This is not a career change. Rather, it gets added to the eclectic mix of things I do for a living. (More accurately, I will go from being an off-hours student to being an off-hours therapist.) And I had both practical and emotional reasons for doing this.

First, the practical ones. It adds depth to my "day job" of teaching workplace communications skills, many of which borrow from techniques used in psychotherapy. My most recent book How to Tell Anyone Anything, now a staple of my consulting work, was based in part on my graduate work - and my next book will be the first to have "MA, MFT" after my name. Another practical reason is transitioning to a retirement that is no longer that far away. I will never be happy sitting around watching daytime television, so I thoughtfully chose a new profession that I can practice for as long as I like.

But there are emotional reasons as well. Like the kid who dreams of being a fireman, I always wanted to be a therapist someday. Counseling people has attracted me ever since I was a young boy wanting to be a Catholic priest. For a number of reasons, some very personal, I ended up pursuing a technical career after college, but becoming a therapist later in life finally keeps a decades-old promise to myself.

Perhaps the biggest reason is that this stuff really helps. I ran several "Anxiety Camp" group programs where average participant anxiety scores consistently dropped by about 60%. I've had the pleasure of seeing relationships get closer, workplaces function better, and people work through grief or divorce to start living renewed lives. Therapy clients are generally very good people dealing with the life issues we all share, and it has been a pleasure to be at least a small part of their growth and healing.

Above all, it is a gift to enjoy something so much that the journey itself is worth it. Think, for example, of the person who loves horses so much that they don't mind cleaning the stables every night. This is exactly how I felt about the 14-hour counseling shifts, the crisis interventions, the housecalls all over rural northern Pennsylvania, and the 30-page papers. All a pleasure and all very much worth it.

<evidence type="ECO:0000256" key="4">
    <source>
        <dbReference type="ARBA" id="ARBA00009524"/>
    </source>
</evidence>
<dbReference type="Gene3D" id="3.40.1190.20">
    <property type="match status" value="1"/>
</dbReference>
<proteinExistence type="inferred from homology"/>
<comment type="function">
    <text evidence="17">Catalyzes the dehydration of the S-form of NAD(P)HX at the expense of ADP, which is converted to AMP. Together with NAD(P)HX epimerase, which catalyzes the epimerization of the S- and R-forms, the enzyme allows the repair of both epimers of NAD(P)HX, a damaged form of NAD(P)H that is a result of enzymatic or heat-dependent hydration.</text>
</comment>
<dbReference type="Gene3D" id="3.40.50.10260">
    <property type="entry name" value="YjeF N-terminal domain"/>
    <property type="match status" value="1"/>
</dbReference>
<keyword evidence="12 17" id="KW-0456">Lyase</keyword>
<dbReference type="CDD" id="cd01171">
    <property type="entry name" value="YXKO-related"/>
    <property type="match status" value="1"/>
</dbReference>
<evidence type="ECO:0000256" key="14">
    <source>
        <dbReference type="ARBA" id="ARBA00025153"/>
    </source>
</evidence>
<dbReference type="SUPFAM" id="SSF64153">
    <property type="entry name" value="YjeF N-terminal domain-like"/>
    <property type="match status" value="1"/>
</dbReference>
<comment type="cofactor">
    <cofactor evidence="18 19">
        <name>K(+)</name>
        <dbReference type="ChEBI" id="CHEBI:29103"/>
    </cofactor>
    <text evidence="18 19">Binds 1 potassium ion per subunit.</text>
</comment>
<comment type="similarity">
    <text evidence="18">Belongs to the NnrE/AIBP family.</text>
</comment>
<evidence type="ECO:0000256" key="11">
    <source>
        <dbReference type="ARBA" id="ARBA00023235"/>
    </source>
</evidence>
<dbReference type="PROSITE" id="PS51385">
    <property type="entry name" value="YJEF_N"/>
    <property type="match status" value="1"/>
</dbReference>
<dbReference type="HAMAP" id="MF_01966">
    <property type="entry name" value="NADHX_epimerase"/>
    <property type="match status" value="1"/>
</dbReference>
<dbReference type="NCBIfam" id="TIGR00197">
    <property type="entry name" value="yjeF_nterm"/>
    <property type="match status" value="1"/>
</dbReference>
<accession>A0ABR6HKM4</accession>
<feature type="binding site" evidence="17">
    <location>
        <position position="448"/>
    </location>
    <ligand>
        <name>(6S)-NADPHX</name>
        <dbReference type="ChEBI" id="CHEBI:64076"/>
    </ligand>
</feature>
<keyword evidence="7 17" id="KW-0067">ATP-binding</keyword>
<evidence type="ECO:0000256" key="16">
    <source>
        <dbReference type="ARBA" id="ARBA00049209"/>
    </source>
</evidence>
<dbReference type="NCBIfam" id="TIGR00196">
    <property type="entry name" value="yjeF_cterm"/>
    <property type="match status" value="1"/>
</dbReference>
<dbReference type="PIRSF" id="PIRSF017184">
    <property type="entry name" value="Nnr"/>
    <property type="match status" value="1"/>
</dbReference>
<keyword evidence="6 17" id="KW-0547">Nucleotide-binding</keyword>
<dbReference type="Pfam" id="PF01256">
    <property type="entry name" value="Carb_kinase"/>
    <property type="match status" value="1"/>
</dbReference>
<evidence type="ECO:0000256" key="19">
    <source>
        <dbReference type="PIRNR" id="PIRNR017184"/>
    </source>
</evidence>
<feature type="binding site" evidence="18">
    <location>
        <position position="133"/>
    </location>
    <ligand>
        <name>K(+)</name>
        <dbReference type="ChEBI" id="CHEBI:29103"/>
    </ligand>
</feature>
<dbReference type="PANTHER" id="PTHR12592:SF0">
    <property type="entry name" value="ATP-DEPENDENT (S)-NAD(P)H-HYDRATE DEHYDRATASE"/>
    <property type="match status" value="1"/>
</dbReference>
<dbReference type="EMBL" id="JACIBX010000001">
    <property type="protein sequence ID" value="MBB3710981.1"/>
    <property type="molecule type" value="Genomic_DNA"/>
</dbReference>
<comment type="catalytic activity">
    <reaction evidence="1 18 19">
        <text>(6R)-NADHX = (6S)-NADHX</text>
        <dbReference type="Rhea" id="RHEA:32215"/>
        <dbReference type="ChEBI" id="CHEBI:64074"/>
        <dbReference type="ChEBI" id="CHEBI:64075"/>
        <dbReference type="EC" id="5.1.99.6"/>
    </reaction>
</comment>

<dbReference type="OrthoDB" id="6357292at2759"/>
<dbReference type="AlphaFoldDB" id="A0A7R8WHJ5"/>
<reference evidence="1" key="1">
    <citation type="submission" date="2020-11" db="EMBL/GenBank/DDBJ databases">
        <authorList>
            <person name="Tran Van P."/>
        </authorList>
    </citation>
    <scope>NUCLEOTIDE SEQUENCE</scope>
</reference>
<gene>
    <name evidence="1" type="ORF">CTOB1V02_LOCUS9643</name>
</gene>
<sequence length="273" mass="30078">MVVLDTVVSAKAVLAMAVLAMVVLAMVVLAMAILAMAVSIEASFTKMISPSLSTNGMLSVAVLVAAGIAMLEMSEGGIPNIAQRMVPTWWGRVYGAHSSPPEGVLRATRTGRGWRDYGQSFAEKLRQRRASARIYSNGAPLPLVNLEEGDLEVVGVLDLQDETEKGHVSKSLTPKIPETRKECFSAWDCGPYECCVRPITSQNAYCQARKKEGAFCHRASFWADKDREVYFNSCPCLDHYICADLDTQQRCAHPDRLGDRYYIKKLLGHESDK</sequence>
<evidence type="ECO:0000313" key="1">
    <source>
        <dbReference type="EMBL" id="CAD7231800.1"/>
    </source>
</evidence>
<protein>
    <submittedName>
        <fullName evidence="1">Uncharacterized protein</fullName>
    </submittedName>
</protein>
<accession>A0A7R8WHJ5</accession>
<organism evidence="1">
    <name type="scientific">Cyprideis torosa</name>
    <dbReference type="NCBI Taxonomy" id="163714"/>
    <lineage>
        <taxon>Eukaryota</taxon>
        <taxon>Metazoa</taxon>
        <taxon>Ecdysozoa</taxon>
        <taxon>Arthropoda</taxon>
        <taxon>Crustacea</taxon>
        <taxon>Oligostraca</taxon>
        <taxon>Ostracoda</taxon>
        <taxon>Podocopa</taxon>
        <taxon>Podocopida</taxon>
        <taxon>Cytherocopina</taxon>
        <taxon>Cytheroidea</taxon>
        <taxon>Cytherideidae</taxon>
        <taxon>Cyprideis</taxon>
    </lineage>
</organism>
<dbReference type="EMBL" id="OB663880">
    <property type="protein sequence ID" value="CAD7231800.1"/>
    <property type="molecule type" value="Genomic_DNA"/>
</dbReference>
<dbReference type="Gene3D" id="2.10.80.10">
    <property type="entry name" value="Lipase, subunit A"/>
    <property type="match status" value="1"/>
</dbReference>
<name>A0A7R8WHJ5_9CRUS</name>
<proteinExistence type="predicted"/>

I couldn't have done this without a lot of support from others, starting with my darling wife Colleen, my family, and my close friends, few of whom escaped being psychoanalyzed for my course assignments. Northcentral University made this all possible with a pioneering, fully accredited online MFT program for working adults. I was fortunate to be mentored by two of the nicest and most talented clinical supervisors, Wendy Hovey, LCSW at Guthrie Health and Kate Halliday LCSW. Even the IRS gets a tip of the hat: Thanks to tax deductions and spreading my expenses over time, I am graduating debt-free.

I also can never repay the friendship and practical help of the Ithaca Therapists Group, a digitally-linked community that was always there for me. Whether it was client referrals, hooking me up with supervision and clinical opportunities, coming to speak to my therapy groups, or simply encouraging and supporting me, I cannot thank its members enough (and won't forget to pass it on).

What happens from here? Hopefully lining up the two years of part-time supervised practice required for NYS licensing, and then getting my full LMFT license and hanging out my own shingle. But that's the fun part. From here, pretty much the only thing that stands between me and being a therapist is being a therapist. Thank you all for supporting me on this journey.